Bossall (St. Botolph)

BOSSALL (St. Botolph), a parish, partly in the wapentake of Birdforth, but chiefly in that of Bulmer, N. riding of York; consisting of the chapelries of Butter-Crambe, Claxton, and Sand-Hutton, and the townships of Bossall, Harton, and part of Flaxton-on-the-Moor; and containing 1184 inhabitants, of whom 77 are in the township of Bossall, 4 miles (S.) from Whitwell. The parish comprises 9820 acres; and is bounded by the river Derwent on the south and east, and intersected by the road from York to Scarborough. The village was formerly large, but at present consists of only three or four houses: foundations of buildings have been discovered in an adjoining field, thence called "Old Bossall." Courts leet are held for the several manors in the parish. The living is a vicarage, valued in the king's books at £12; net income, £445; patrons and appropriators, the Dean and Chapter of Durham. The church is a handsome cruciform structure, with a steeple rising from the centre. There are chapels at Sand-Hutton, Claxton, and Butter-Crambe.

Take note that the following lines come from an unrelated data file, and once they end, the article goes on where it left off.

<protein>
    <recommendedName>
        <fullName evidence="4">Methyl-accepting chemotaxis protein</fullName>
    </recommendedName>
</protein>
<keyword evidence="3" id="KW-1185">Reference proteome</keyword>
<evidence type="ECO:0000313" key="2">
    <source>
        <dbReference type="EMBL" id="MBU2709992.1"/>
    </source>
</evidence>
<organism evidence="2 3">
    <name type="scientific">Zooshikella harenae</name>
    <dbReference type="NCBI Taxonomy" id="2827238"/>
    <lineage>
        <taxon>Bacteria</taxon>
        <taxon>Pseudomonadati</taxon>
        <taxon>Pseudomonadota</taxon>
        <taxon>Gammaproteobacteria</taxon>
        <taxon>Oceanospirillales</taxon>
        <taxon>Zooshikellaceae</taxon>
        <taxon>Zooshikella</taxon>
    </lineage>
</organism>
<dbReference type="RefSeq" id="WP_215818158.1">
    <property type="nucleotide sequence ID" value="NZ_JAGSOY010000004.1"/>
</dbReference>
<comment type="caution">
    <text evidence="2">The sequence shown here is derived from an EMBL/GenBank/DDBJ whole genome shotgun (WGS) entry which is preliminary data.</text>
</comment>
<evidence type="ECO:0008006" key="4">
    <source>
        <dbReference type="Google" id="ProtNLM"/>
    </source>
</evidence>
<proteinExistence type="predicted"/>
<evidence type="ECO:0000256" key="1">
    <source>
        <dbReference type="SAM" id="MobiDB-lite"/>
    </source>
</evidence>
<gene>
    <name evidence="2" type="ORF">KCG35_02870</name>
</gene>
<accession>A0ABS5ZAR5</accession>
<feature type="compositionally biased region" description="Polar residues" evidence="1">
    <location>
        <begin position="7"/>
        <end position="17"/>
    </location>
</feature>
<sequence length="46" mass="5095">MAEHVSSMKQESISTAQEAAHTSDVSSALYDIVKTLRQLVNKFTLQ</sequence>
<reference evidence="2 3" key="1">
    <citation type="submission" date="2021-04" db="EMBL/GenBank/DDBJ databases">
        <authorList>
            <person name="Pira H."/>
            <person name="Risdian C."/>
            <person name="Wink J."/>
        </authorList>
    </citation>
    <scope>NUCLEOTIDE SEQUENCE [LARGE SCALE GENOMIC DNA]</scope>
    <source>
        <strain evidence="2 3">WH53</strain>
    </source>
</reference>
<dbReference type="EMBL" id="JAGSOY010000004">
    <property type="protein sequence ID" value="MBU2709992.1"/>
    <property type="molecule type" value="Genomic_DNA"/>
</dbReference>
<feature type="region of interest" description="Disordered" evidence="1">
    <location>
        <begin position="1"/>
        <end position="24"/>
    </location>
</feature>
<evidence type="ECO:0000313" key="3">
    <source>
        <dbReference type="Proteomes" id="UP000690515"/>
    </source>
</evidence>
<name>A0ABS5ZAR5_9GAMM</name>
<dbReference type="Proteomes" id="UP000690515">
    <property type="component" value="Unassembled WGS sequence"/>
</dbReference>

Transcribed from A Topographical Dictionary of England, by Samuel Lewis, 7th edition, published in 1848.

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